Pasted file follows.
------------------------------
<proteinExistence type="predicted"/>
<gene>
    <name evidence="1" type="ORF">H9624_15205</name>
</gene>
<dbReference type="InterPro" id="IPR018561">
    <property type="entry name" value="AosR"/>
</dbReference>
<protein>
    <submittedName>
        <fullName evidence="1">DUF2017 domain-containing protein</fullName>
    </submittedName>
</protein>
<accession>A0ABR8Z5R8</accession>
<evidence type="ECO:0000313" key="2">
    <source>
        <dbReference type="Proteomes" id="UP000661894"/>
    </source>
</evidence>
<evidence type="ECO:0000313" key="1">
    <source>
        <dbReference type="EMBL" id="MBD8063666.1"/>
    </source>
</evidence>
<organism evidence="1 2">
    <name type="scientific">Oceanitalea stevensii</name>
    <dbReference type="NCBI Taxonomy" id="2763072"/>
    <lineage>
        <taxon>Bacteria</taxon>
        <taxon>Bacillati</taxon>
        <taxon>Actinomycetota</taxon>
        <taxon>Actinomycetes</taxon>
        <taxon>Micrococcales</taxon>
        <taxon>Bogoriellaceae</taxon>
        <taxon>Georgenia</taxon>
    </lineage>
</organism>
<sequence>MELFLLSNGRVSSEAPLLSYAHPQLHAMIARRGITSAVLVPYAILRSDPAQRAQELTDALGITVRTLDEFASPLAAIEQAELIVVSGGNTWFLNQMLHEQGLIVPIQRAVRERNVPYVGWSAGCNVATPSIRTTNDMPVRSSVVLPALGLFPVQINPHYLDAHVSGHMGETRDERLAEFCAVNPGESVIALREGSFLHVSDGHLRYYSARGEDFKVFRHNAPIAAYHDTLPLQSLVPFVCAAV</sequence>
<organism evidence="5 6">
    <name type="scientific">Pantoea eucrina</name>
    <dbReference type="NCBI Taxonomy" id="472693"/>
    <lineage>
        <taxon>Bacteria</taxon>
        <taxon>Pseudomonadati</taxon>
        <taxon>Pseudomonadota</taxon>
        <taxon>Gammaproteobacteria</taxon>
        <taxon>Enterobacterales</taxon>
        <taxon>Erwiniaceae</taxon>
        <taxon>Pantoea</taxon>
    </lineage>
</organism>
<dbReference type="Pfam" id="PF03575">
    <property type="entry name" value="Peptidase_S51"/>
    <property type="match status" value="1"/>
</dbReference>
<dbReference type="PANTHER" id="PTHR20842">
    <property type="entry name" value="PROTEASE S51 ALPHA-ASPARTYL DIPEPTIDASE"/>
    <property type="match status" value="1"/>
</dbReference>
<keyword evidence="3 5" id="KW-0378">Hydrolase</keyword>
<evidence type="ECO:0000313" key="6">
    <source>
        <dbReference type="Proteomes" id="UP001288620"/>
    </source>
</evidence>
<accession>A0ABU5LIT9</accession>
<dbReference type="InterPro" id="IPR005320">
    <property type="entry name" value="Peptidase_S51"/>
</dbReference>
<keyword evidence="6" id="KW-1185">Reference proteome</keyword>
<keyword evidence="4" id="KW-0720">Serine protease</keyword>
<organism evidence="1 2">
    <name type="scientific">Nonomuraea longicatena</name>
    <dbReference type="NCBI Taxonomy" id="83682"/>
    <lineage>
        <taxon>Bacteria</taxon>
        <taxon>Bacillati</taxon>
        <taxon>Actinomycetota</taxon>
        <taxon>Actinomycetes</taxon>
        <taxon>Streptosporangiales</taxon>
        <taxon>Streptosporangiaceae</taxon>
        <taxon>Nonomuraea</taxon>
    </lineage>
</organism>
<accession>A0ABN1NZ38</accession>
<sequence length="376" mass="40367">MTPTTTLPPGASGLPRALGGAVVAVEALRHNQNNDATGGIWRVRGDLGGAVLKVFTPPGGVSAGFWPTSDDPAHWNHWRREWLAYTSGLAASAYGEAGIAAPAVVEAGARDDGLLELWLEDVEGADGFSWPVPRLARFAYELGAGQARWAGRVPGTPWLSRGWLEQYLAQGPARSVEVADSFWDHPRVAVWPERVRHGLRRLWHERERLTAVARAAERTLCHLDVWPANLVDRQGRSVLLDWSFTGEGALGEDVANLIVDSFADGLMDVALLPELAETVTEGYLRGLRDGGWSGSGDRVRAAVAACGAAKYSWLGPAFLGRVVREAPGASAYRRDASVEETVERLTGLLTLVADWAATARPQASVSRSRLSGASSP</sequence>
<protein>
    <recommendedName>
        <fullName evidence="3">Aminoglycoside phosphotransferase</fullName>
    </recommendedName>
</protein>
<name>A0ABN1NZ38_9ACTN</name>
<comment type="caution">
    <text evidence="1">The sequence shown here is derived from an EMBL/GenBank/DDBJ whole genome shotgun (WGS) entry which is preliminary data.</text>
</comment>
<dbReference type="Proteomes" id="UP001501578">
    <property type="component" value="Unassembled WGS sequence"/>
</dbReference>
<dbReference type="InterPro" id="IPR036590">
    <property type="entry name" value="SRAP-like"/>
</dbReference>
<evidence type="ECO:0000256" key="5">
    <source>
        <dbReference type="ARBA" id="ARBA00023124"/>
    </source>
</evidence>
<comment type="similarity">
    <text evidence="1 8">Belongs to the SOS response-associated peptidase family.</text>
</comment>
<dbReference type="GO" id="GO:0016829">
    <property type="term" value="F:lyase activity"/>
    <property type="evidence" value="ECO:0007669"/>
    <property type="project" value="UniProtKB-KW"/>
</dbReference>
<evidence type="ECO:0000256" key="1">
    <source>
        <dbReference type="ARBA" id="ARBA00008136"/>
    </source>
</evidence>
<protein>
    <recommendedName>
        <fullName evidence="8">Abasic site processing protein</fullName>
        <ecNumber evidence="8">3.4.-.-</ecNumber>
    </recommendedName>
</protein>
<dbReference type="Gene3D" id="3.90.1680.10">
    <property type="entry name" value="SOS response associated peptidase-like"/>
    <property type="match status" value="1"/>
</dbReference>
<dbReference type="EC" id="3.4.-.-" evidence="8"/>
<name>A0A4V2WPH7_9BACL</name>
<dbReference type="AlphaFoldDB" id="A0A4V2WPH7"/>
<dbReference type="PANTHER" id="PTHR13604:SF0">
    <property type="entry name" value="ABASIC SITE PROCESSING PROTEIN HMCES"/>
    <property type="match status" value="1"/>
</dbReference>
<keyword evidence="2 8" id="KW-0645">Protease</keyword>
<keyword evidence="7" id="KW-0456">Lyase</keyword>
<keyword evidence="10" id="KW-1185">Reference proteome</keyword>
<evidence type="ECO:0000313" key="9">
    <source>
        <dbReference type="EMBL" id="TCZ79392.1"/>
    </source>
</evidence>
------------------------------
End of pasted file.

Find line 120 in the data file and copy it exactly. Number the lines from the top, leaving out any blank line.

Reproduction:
    <recommendedName>